The IRF7 antiviral transcriptomic program and the IgG antibodies binding to V1/V2 were heightened in vaccinees that express DPB1*13 allele. This association may result from a T-cell response to specific T-cell epitopes present in Env antigen and restricted by MHC class II of DPB1*13. The protective role of DPB1*13 could also be attributed to the poor IgA responses previously shown to occur in DPB1*13 + subjects33. IgA antibodies compete with IgG antibodies for binding to HIV-1 Env and thus abrogate ADCC in vaccinees6. IgG responses have been shown to mediate antibody-dependent cellular cytotoxicity ADCC6. Type I interferon (including IRF7) induces the expression of FCGR that triggers ADCC; the latter has been suggested to be a mechanism of RV144 vaccine-mediated protection2. Binding of IgG antibodies (specific for V1/V2) to FCGR will trigger ADCC and will induce IRF7 and type I interferons34. Gene-expression analysis confirmed the potential role of ADCC in response to the RV144 vaccine since several genes implicated in ADCC are induced by the vaccine; they include markers of NK cells (CD48, KIR2DL1, KIR3DL1, KIR3DL2, NKG2C, FCGR3A) as well as effector molecules of ADCC (NCR1, NCR2, FAS, GZMB, PRF1, TNFSF10); of note only FCGR3A, TNFSF10 were associated with a reduced risk of HIV-1 acquisition. In addition, IRF7-induced genes important for cell trafficking (e.g., CXCL10 and ITGB7) may promote migration of effector cells to the mucosal sites where HIV-1 infection will occur. Of note, ITGB7 was confirmed in an animal model as a correlate of protection of an RV144-like vaccine22.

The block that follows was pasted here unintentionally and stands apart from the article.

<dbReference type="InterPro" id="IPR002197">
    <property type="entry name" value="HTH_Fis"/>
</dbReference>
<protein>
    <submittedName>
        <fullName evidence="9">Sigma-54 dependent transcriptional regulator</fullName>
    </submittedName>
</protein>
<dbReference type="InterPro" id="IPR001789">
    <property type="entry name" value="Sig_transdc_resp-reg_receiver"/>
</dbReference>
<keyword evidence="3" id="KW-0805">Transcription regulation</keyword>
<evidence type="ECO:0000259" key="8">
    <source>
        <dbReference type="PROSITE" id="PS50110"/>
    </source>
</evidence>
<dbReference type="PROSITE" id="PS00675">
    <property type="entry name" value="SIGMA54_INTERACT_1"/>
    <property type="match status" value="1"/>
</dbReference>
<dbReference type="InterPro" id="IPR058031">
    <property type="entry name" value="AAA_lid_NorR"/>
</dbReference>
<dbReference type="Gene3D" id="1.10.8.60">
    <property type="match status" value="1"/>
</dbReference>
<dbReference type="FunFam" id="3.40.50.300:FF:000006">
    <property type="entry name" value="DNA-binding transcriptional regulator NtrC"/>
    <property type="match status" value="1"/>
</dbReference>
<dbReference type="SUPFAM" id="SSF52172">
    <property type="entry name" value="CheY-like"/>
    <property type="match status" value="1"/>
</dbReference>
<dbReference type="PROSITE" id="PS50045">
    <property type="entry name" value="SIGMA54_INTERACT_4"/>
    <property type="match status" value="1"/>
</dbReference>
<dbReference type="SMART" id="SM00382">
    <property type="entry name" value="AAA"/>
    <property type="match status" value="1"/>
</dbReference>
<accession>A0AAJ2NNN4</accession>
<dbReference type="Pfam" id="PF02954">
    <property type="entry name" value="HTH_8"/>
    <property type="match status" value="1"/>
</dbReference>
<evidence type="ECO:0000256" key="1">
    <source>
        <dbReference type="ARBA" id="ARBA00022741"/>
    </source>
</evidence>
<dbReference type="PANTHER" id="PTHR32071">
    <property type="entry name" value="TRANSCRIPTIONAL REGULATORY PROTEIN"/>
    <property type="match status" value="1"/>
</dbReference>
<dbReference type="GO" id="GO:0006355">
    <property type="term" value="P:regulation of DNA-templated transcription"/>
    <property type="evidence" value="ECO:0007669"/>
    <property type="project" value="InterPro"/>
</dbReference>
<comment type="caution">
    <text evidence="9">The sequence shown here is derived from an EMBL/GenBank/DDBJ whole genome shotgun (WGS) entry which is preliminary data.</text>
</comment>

Integration of all these datasets suggests a model whereby ALVAC vector, used to prime RV144 vaccinees and know to be able to infect dendritic cells, trigger pDCs to produce type I interferons as ALVAC interact the innate sensor STING35. Type I interferon will upregulate antiviral genes in bystanders cells including Env-specific activated CD4 T cells. These cells now can provide help to B cells to produce IgG and to other CD4 T cells. This model can be deduced only by integrating multiple OMICs and will be validated in subsequent clinical trials.

Our analysis indicated that genes downstream of the proinflammatory transcription factor NF-κB as well as genes downstream of mTORC1 that are required for HIV-1 life-cycle (CXCR4, ETF136) were associated with the risk of HIV-1 acquisition; those associations were observed in the placebo and vaccine arms of the study and thus were independent of vaccination. Hence, participants expressing the mTORC1 and NF-κB signatures did not benefit from the RV144 vaccine. Moreover, those results are not supportive of vaccine-related enhancement of HIV-1 acquisition in RV144 vaccinees.